English Language Arts

The state average for English Language Arts was 30% in 2013.

276 students were tested at this school in 2013.

2013

 
 
39%

2012

 
 
61%

2011

 
 
86%
Math

The state average for Math was 30% in 2013.

278 students were tested at this school in 2013.

2013

 
 
43%

2012

 
 
73%

2011

 
 
86%
Scale: % proficient or advanced

About the tests


Beginning in the 2012-2013 school year, the New York State Department of Instruction implemented new assessments designed to be aligned with the Common Core State Standards. The new standards for proficiency in these subjects are higher than in previous years and the percent of students earning a proficient score is expected to be lower as a result of this change. See this letter from New York's Commissioner of Education for more information on these changes.

In 2012-2013 New York used the New York State Assessments to test students in grades 3 through 8 in English language arts and math, and in grades 4 and 8 in Science. The tests are standards-based, which means they measure how well students are mastering specific skills defined for each grade by the state of New York. The goal is for 90% of students to meet or exceed grade-level standards on the tests.

Source: New York State Education Department

English Language Arts

The state average for English Language Arts was 31% in 2013.

338 students were tested at this school in 2013.

2013

 
 
39%

2012

 
 
60%

2011

 
 
52%
Math

The state average for Math was 27% in 2013.

343 students were tested at this school in 2013.

2013

 
 
43%

2012

 
 
76%

2011

 
 
71%
Scale: % proficient or advanced

About the tests


Beginning in the 2012-2013 school year, the New York State Department of Instruction implemented new assessments designed to be aligned with the Common Core State Standards. The new standards for proficiency in these subjects are higher than in previous years and the percent of students earning a proficient score is expected to be lower as a result of this change. See this letter from New York's Commissioner of Education for more information on these changes.

In 2012-2013 New York used the New York State Assessments to test students in grades 3 through 8 in English language arts and math, and in grades 4 and 8 in Science. The tests are standards-based, which means they measure how well students are mastering specific skills defined for each grade by the state of New York. The goal is for 90% of students to meet or exceed grade-level standards on the tests.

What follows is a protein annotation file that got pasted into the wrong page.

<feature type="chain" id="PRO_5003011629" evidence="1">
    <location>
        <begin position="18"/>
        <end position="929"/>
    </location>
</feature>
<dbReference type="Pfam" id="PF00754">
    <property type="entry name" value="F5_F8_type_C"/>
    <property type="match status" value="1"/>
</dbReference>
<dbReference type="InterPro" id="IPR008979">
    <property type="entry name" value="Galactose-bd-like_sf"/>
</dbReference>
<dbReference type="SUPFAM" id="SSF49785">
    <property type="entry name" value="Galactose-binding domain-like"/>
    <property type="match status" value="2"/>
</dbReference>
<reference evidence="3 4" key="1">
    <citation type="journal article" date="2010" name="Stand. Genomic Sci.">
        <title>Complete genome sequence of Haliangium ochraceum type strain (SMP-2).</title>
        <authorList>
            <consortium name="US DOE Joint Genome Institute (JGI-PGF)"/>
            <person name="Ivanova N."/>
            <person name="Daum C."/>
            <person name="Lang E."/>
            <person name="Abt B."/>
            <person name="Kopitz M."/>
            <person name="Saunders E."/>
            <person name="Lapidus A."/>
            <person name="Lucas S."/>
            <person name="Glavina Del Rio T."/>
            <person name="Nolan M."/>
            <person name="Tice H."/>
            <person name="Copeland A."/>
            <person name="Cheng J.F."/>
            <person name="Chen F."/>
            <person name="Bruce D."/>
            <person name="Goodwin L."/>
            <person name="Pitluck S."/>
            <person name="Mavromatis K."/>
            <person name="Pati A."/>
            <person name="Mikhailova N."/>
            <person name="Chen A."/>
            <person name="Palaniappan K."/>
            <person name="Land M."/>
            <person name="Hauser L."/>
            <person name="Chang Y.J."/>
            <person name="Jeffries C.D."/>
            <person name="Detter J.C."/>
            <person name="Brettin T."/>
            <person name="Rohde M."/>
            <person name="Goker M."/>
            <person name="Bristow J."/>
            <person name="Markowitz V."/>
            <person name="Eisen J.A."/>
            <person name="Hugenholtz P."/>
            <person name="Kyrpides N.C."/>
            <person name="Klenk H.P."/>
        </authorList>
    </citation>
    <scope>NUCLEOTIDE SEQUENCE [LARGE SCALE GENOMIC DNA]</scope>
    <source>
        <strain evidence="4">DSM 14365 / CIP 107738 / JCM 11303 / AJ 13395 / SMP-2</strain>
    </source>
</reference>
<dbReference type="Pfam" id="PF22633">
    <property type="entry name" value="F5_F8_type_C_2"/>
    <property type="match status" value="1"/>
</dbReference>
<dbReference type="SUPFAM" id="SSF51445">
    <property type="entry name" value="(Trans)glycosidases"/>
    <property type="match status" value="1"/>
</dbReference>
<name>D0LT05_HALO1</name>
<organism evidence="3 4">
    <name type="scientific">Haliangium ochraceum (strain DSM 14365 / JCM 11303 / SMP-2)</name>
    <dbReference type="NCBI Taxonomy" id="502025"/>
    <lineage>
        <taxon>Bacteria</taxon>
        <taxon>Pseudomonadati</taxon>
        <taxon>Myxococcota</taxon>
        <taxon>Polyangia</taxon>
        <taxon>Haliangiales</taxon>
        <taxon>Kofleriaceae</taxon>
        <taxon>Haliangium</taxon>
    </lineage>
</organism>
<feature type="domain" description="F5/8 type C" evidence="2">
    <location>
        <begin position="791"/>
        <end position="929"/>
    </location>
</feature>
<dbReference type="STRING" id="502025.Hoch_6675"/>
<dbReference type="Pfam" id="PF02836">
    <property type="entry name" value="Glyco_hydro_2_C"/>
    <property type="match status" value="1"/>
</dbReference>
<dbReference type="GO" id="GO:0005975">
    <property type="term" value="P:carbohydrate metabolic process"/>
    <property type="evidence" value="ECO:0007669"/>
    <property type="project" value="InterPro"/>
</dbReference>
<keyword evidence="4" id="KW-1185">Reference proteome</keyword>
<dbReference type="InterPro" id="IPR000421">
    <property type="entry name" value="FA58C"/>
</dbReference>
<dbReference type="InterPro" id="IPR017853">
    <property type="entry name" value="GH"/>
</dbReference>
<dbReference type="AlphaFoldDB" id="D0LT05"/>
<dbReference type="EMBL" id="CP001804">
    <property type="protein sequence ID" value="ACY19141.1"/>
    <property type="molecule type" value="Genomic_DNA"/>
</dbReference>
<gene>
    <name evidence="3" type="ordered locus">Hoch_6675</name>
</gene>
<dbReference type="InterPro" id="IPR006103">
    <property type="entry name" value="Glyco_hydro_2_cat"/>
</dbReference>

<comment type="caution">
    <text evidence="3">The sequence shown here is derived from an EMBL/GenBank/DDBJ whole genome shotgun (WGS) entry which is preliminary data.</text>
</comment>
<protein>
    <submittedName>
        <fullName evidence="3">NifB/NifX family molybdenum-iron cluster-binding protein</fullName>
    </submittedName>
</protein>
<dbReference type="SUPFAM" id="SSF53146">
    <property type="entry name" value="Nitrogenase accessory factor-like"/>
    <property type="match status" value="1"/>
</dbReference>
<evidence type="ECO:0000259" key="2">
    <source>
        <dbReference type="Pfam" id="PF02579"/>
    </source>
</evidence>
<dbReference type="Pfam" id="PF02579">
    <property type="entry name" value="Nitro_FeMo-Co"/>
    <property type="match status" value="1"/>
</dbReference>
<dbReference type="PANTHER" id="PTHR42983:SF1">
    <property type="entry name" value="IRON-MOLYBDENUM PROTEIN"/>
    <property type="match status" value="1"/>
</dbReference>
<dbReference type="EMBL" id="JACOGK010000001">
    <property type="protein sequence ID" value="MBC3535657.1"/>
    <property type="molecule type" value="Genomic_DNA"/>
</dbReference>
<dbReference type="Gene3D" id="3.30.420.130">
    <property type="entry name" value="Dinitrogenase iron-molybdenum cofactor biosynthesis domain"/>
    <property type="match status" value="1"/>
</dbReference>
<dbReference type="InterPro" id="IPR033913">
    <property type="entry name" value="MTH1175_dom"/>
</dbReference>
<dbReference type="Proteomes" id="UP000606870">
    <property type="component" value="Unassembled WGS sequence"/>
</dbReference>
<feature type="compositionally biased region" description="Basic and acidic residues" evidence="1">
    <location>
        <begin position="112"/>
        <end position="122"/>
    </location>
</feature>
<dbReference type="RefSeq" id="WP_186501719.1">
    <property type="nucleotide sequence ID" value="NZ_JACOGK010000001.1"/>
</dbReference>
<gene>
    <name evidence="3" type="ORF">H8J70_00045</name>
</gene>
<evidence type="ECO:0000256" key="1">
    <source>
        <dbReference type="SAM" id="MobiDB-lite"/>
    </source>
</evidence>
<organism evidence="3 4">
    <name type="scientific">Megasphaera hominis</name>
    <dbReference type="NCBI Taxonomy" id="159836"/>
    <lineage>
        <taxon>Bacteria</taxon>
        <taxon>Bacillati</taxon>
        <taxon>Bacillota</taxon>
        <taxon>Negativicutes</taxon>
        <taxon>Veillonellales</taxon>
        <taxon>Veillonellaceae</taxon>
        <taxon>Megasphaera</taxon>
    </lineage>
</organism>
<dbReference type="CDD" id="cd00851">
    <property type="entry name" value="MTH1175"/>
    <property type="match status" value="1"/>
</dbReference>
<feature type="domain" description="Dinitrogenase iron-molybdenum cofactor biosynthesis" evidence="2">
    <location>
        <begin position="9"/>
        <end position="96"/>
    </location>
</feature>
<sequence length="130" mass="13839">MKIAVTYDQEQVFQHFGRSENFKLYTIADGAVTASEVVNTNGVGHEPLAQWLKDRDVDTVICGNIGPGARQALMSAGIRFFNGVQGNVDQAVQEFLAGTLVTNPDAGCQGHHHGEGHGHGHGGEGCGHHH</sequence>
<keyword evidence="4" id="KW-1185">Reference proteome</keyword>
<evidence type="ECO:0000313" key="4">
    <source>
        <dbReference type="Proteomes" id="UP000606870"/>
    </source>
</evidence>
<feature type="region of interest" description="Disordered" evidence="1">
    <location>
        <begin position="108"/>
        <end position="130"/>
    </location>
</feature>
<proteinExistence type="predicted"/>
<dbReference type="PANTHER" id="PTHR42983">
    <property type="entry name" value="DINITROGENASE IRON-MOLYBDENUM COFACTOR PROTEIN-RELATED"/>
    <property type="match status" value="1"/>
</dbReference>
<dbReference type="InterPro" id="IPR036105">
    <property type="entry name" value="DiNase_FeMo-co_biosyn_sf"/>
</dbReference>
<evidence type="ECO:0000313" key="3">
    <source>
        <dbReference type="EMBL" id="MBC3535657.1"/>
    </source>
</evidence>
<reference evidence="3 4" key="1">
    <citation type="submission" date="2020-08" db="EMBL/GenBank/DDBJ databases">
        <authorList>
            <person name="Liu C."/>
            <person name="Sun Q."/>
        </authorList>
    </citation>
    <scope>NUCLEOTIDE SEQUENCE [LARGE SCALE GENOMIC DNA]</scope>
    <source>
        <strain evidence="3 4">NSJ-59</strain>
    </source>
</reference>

Source: New York State Education Department

English Language Arts

The state average for English Language Arts was 33% in 2013.

376 students were tested at this school in 2013.

2013

 
 
42%

2012

 
 
54%

2011

 
 
50%
Math

The state average for Math was 27% in 2013.

384 students were tested at this school in 2013.

2013

 
 
50%

2012

 
 
73%

2011

 
 
71%
Science

The state average for Science was 69% in 2013.

296 students were tested at this school in 2013.

2013

 
 
63%

2011

 
 
66%
Scale: % proficient or advanced

About the tests


Beginning in the 2012-2013 school year, the New York State Department of Instruction implemented new assessments designed to be aligned with the Common Core State Standards. The new standards for proficiency in these subjects are higher than in previous years and the percent of students earning a proficient score is expected to be lower as a result of this change. See this letter from New York's Commissioner of Education for more information on these changes.

In 2012-2013 New York used the New York State Assessments to test students in grades 3 through 8 in English language arts and math, and in grades 4 and 8 in Science. The tests are standards-based, which means they measure how well students are mastering specific skills defined for each grade by the state of New York. The goal is for 90% of students to meet or exceed grade-level standards on the tests.

Source: New York State Education Department

English Language Arts

All Students39%
Female44%
Male34%
African American12%
Asian/Pacific Islander54%
Hispanic25%
Multiracialn/a
Native Americann/a
White43%
Economically disadvantaged22%
Not economically disadvantaged58%
Students with disabilities2%
General population45%
English language learners0%
Proficient in English42%
Migrantn/a
Non-migrant39%

Math

All Students43%
Female47%
Male40%
African American7%
Asian/Pacific Islander66%
Hispanic20%
Multiracialn/a
Native Americann/a
White49%
Economically disadvantaged23%
Not economically disadvantaged67%
Students with disabilities10%
General population49%
English language learners11%
Proficient in English46%
Migrantn/a
Non-migrant43%
Scale: % proficient or advanced

About the tests


Beginning in the 2012-2013 school year, the New York State Department of Instruction implemented new assessments designed to be aligned with the Common Core State Standards. The new standards for proficiency in these subjects are higher than in previous years and the percent of students earning a proficient score is expected to be lower as a result of this change. See this letter from New York's Commissioner of Education for more information on these changes.